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Added by PvtCaboose91 on 18 Jan 2014 08:00
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2014 in Cinema: From Best to Worst

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People who added this item 1854 Average listal rating (1286 ratings) 7.6 IMDB Rating 8.1
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People who added this item 1123 Average listal rating (775 ratings) 7.4 IMDB Rating 7.8


"The prophecy is made up, but it's also true. It's about all of us. Right now, it's about you. And you... still... can change everything."

The Lego Movie is a blast of pure awesomeness, an infinitely enjoyable animated feature which lives up to and surpasses its hype. Masterminded by Phil Lord and Christopher Miller (21 Jump Street, Cloudy with a Chance of Meatballs), it's a strikingly original piece of cinema, on top of being perhaps the boldest motion picture of 2014 so far. Here is a computer-animated movie with deliberately rocky animation to emulate the look of a YouTube stop-motion effort, and it's so infectiously funny and creative that it frequently feels like a devilishly goofy fan film. With an immense sense of energy and plenty of imagination, The Lego Movie is snappy and amusing, and it's difficult to wipe the smile off your face as you watch it.

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People who added this item 1014 Average listal rating (735 ratings) 7.7 IMDB Rating 7.9
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People who added this item 919 Average listal rating (633 ratings) 7.2 IMDB Rating 7.6
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People who added this item 1477 Average listal rating (998 ratings) 7.8 IMDB Rating 8.1
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People who added this item 622 Average listal rating (458 ratings) 6.8 IMDB Rating 6.8
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"Captain, in order to build a better world, sometimes means turning the old one down... And that makes enemies."

Marvel doesn't have the best track record with second instalments, with Iron Man 2 and 2013's Thor: The Dark World both paling in comparison to their respective predecessors. But whatever curse once existed has now faded with the release of 2014's Captain America: The Winter Soldier, a sequel which not only improves upon its satisfying predecessor but also emerges as perhaps the best Marvel feature to date. Whereas 2011's Captain America: The First Avenger was an old-fashioned WWII thriller, this follow-up is a modern spy potboiler with a fresh identity, taking the franchise in new and exciting directions. Helmed by Anthony and Joe Russo, The Winter Soldier is intricate in its plotting, character development and political satire, yet also boasts some of the best action sequences in the Marvel canon to date, making this a hugely enjoyable sit which doesn't require a temporary lobotomy prior to viewing.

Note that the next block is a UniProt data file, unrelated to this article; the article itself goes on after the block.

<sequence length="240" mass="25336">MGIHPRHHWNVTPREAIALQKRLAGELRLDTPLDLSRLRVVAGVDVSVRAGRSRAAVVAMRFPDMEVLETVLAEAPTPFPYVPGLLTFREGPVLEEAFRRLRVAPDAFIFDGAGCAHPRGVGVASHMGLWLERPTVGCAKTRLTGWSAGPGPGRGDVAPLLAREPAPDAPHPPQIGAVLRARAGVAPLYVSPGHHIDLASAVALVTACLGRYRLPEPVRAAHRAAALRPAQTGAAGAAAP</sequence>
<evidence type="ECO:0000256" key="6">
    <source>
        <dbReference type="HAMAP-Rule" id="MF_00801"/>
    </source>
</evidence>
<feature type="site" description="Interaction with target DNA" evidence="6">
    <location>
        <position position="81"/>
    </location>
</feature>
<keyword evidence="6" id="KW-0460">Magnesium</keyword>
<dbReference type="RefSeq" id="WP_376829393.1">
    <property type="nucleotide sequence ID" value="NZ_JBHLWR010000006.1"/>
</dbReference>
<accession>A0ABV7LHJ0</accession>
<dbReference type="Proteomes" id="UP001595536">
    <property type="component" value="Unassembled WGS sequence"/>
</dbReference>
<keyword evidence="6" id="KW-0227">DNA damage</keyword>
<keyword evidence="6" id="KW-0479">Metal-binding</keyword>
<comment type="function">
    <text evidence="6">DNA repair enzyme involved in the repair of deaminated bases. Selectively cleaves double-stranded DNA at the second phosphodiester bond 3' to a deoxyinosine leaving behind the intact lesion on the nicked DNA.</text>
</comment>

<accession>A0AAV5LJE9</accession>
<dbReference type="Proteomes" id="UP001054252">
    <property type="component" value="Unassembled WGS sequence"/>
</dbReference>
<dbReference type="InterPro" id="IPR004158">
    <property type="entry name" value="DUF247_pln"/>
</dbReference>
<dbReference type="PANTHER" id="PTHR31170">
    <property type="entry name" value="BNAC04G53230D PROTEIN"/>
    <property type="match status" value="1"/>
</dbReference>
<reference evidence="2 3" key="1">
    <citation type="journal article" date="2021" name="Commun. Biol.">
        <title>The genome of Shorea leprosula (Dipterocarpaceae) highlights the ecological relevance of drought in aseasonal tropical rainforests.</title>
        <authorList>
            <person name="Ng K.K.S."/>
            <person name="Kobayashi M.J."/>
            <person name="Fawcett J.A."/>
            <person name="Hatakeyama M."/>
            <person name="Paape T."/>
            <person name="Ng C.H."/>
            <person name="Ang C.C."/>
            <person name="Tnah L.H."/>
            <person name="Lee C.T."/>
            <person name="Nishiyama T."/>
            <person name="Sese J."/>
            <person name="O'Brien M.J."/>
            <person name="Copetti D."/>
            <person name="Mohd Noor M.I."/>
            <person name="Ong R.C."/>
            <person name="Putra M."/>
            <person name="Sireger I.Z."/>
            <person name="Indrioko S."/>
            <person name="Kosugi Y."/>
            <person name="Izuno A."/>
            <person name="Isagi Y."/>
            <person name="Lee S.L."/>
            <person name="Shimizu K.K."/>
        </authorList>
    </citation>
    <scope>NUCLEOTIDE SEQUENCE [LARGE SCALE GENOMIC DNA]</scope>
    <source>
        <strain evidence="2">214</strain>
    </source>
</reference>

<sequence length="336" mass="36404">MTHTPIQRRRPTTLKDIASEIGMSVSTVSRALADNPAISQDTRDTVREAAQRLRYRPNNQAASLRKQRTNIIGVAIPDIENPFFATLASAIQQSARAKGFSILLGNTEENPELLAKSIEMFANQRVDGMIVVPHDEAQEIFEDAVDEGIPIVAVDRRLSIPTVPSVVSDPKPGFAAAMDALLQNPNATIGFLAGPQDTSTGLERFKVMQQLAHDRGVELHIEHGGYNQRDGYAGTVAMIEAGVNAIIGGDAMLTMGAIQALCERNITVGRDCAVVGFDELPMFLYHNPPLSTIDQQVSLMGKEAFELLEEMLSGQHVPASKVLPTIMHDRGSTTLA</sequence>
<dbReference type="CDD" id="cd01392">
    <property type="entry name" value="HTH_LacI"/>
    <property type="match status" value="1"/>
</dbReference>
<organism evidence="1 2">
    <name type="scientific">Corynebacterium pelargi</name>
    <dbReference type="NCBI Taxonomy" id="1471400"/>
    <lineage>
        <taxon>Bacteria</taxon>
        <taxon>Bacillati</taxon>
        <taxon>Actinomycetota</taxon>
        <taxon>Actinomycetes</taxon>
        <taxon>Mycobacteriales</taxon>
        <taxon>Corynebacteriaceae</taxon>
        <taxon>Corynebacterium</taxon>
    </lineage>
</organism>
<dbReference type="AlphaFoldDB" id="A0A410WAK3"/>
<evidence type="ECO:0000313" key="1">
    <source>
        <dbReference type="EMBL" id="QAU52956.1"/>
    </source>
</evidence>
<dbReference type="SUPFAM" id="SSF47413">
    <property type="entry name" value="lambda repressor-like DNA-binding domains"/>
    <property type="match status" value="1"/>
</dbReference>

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People who added this item 885 Average listal rating (588 ratings) 6.9 IMDB Rating 7
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People who added this item 751 Average listal rating (509 ratings) 6.4 IMDB Rating 7
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People who added this item 1141 Average listal rating (795 ratings) 7.3 IMDB Rating 7.9
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"It will be a few months. You can't know where I am. And I can't be seen anywhere near you."

Sequels to hit motion pictures are always a dubious proposition, especially action sequels which very rarely live up to their predecessors, let alone surpass them. 2014's The Raid 2: Berandal is one of the rare exceptions to the rule, however. Written and directed yet again by Gareth Evans, this sequel to 2012's The Raid: Redemption confidently raises the bar for contemporary action movies, with astonishing scenes of martial arts that most likely will never be topped. Whereas its predecessor was a small-scale action fiesta, Berandal is closer to The Departed (or Infernal Affairs, the Hong Kong film which spawned it) as it's imbued with a denser story and it's much bigger in scale. Nevertheless, it feels like an organic continuation, and it delivers the type of bone-crunching fights and breathtaking action beats that the niche audience expect to see.

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People who added this item 265 Average listal rating (183 ratings) 6.8 IMDB Rating 6.7
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People who added this item 175 Average listal rating (95 ratings) 6.8 IMDB Rating 6.7
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People who added this item 856 Average listal rating (508 ratings) 5.8 IMDB Rating 5.8
Noah (2014)


"My father said that one day, if man continued in his ways, the Creator would annihilate this world..."

In spite of what Paramount's marketing campaign would have you believe, 2014's Noah is not Darren Aronofsky selling out with a dumb mainstream blockbuster. On the contrary, this was a long-gestating passion project for the filmmaker, and the product is unmistakably an Aronofsky effort. Incredibly audacious and ambitious, it's a magnificent realisation of the well-worn story of "Noah's Ark," though it's definitely not for all tastes. Noah will become one of 2014's most polarising films (this reviewer witnessed a number of walkouts), as Aronofsky's vision is bleak and brutal - it's much too dark to be confused with a children's fairy tale. Trailers have been selling an entirely different motion picture, with Paramount foregrounding the blockbuster-ish moments as much as possible, of which there is maybe ten minutes' worth in the movie's entire 140-minute duration. Trust me, you don't need to be religious to get swept up in this involving drama which stands as one of Aronofsky's finest achievements.